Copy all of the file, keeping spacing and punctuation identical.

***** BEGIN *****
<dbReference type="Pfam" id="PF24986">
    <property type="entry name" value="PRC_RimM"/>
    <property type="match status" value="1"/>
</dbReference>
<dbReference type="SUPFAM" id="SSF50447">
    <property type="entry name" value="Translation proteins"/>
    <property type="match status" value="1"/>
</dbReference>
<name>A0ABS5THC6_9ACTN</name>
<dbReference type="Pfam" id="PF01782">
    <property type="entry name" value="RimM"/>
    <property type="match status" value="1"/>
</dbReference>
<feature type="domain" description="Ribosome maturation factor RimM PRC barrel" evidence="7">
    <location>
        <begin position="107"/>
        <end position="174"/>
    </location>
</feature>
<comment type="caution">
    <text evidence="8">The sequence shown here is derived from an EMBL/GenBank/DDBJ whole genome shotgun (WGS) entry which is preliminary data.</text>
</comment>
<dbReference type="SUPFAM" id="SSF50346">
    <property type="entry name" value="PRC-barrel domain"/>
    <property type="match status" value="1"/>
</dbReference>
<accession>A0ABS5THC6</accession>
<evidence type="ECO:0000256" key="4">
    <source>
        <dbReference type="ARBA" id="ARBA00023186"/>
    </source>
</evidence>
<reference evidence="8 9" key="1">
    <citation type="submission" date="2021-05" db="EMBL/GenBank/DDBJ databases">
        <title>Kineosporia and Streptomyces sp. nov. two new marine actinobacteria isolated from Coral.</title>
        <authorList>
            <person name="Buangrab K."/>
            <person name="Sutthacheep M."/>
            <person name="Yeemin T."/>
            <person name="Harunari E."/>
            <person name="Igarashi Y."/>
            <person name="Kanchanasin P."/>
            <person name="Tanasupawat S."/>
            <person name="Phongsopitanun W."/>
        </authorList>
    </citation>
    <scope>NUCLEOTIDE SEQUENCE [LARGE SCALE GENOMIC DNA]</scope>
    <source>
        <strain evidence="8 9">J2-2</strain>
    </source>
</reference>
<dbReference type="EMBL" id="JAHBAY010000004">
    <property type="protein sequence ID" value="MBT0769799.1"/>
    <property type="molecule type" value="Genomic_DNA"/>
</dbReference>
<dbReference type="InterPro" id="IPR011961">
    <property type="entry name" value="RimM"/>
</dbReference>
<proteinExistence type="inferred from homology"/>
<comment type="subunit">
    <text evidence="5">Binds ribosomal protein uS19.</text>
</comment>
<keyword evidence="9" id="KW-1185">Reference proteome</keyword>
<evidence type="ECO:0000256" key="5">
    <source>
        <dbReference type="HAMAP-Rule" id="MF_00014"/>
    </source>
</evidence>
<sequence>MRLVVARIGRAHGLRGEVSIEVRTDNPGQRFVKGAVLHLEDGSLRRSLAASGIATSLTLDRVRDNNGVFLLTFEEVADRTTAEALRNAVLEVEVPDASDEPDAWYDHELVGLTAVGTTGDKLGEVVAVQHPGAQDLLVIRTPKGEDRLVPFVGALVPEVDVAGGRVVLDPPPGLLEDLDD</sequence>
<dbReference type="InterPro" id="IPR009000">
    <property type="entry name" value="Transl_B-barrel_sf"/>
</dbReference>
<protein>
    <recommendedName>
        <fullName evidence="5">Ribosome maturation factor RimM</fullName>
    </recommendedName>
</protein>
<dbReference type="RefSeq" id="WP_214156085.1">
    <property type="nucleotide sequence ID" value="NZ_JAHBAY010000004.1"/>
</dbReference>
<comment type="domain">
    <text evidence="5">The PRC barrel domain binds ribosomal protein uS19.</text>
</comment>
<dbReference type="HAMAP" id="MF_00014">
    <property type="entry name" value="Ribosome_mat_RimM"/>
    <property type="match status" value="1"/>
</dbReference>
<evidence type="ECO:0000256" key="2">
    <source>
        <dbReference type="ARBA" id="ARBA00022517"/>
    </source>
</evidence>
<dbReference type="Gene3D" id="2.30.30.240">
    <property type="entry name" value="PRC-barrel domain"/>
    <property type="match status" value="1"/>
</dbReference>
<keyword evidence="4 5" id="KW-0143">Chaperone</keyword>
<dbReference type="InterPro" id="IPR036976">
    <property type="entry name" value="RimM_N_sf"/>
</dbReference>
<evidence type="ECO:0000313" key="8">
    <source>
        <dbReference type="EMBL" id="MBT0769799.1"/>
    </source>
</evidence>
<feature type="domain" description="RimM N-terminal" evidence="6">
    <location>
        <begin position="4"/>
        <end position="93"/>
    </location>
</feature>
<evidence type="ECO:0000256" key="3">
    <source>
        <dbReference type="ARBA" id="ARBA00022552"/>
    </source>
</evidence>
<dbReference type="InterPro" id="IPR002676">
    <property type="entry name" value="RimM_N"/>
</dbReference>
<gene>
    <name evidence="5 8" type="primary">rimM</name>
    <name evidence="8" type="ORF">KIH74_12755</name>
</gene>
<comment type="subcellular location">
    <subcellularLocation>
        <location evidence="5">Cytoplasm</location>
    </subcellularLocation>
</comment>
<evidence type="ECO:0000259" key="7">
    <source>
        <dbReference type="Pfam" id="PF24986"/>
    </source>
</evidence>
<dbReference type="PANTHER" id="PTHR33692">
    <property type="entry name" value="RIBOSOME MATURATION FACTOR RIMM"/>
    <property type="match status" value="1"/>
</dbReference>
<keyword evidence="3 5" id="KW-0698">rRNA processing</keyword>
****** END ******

<dbReference type="Pfam" id="PF24986">
    <property type="entry name" value="PRC_RimM"/>
    <property type="match status" value="1"/>
</dbReference>
<dbReference type="SUPFAM" id="SSF50447">
    <property type="entry name" value="Translation proteins"/>
    <property type="match status" value="1"/>
</dbReference>
<name>A0ABS5THC6_9ACTN</name>
<dbReference type="Pfam" id="PF01782">
    <property type="entry name" value="RimM"/>
    <property type="match status" value="1"/>
</dbReference>
<feature type="domain" description="Ribosome maturation factor RimM PRC barrel" evidence="7">
    <location>
        <begin position="107"/>
        <end position="174"/>
    </location>
</feature>
<comment type="caution">
    <text evidence="8">The sequence shown here is derived from an EMBL/GenBank/DDBJ whole genome shotgun (WGS) entry which is preliminary data.</text>
</comment>
<dbReference type="SUPFAM" id="SSF50346">
    <property type="entry name" value="PRC-barrel domain"/>
    <property type="match status" value="1"/>
</dbReference>
<accession>A0ABS5THC6</accession>
<evidence type="ECO:0000256" key="4">
    <source>
        <dbReference type="ARBA" id="ARBA00023186"/>
    </source>
</evidence>
<reference evidence="8 9" key="1">
    <citation type="submission" date="2021-05" db="EMBL/GenBank/DDBJ databases">
        <title>Kineosporia and Streptomyces sp. nov. two new marine actinobacteria isolated from Coral.</title>
        <authorList>
            <person name="Buangrab K."/>
            <person name="Sutthacheep M."/>
            <person name="Yeemin T."/>
            <person name="Harunari E."/>
            <person name="Igarashi Y."/>
            <person name="Kanchanasin P."/>
            <person name="Tanasupawat S."/>
            <person name="Phongsopitanun W."/>
        </authorList>
    </citation>
    <scope>NUCLEOTIDE SEQUENCE [LARGE SCALE GENOMIC DNA]</scope>
    <source>
        <strain evidence="8 9">J2-2</strain>
    </source>
</reference>
<dbReference type="EMBL" id="JAHBAY010000004">
    <property type="protein sequence ID" value="MBT0769799.1"/>
    <property type="molecule type" value="Genomic_DNA"/>
</dbReference>
<dbReference type="InterPro" id="IPR011961">
    <property type="entry name" value="RimM"/>
</dbReference>
<proteinExistence type="inferred from homology"/>
<comment type="subunit">
    <text evidence="5">Binds ribosomal protein uS19.</text>
</comment>
<keyword evidence="9" id="KW-1185">Reference proteome</keyword>
<evidence type="ECO:0000256" key="5">
    <source>
        <dbReference type="HAMAP-Rule" id="MF_00014"/>
    </source>
</evidence>
<sequence>MRLVVARIGRAHGLRGEVSIEVRTDNPGQRFVKGAVLHLEDGSLRRSLAASGIATSLTLDRVRDNNGVFLLTFEEVADRTTAEALRNAVLEVEVPDASDEPDAWYDHELVGLTAVGTTGDKLGEVVAVQHPGAQDLLVIRTPKGEDRLVPFVGALVPEVDVAGGRVVLDPPPGLLEDLDD</sequence>
<dbReference type="InterPro" id="IPR009000">
    <property type="entry name" value="Transl_B-barrel_sf"/>
</dbReference>
<protein>
    <recommendedName>
        <fullName evidence="5">Ribosome maturation factor RimM</fullName>
    </recommendedName>
</protein>
<dbReference type="RefSeq" id="WP_214156085.1">
    <property type="nucleotide sequence ID" value="NZ_JAHBAY010000004.1"/>
</dbReference>
<comment type="domain">
    <text evidence="5">The PRC barrel domain binds ribosomal protein uS19.</text>
</comment>
<dbReference type="HAMAP" id="MF_00014">
    <property type="entry name" value="Ribosome_mat_RimM"/>
    <property type="match status" value="1"/>
</dbReference>
<evidence type="ECO:0000256" key="2">
    <source>
        <dbReference type="ARBA" id="ARBA00022517"/>
    </source>
</evidence>
<dbReference type="Gene3D" id="2.30.30.240">
    <property type="entry name" value="PRC-barrel domain"/>
    <property type="match status" value="1"/>
</dbReference>
<keyword evidence="4 5" id="KW-0143">Chaperone</keyword>
<dbReference type="InterPro" id="IPR036976">
    <property type="entry name" value="RimM_N_sf"/>
</dbReference>
<evidence type="ECO:0000313" key="8">
    <source>
        <dbReference type="EMBL" id="MBT0769799.1"/>
    </source>
</evidence>
<feature type="domain" description="RimM N-terminal" evidence="6">
    <location>
        <begin position="4"/>
        <end position="93"/>
    </location>
</feature>
<evidence type="ECO:0000256" key="3">
    <source>
        <dbReference type="ARBA" id="ARBA00022552"/>
    </source>
</evidence>
<dbReference type="InterPro" id="IPR002676">
    <property type="entry name" value="RimM_N"/>
</dbReference>
<gene>
    <name evidence="5 8" type="primary">rimM</name>
    <name evidence="8" type="ORF">KIH74_12755</name>
</gene>
<comment type="subcellular location">
    <subcellularLocation>
        <location evidence="5">Cytoplasm</location>
    </subcellularLocation>
</comment>
<evidence type="ECO:0000259" key="7">
    <source>
        <dbReference type="Pfam" id="PF24986"/>
    </source>
</evidence>
<dbReference type="PANTHER" id="PTHR33692">
    <property type="entry name" value="RIBOSOME MATURATION FACTOR RIMM"/>
    <property type="match status" value="1"/>
</dbReference>
<keyword evidence="3 5" id="KW-0698">rRNA processing</keyword>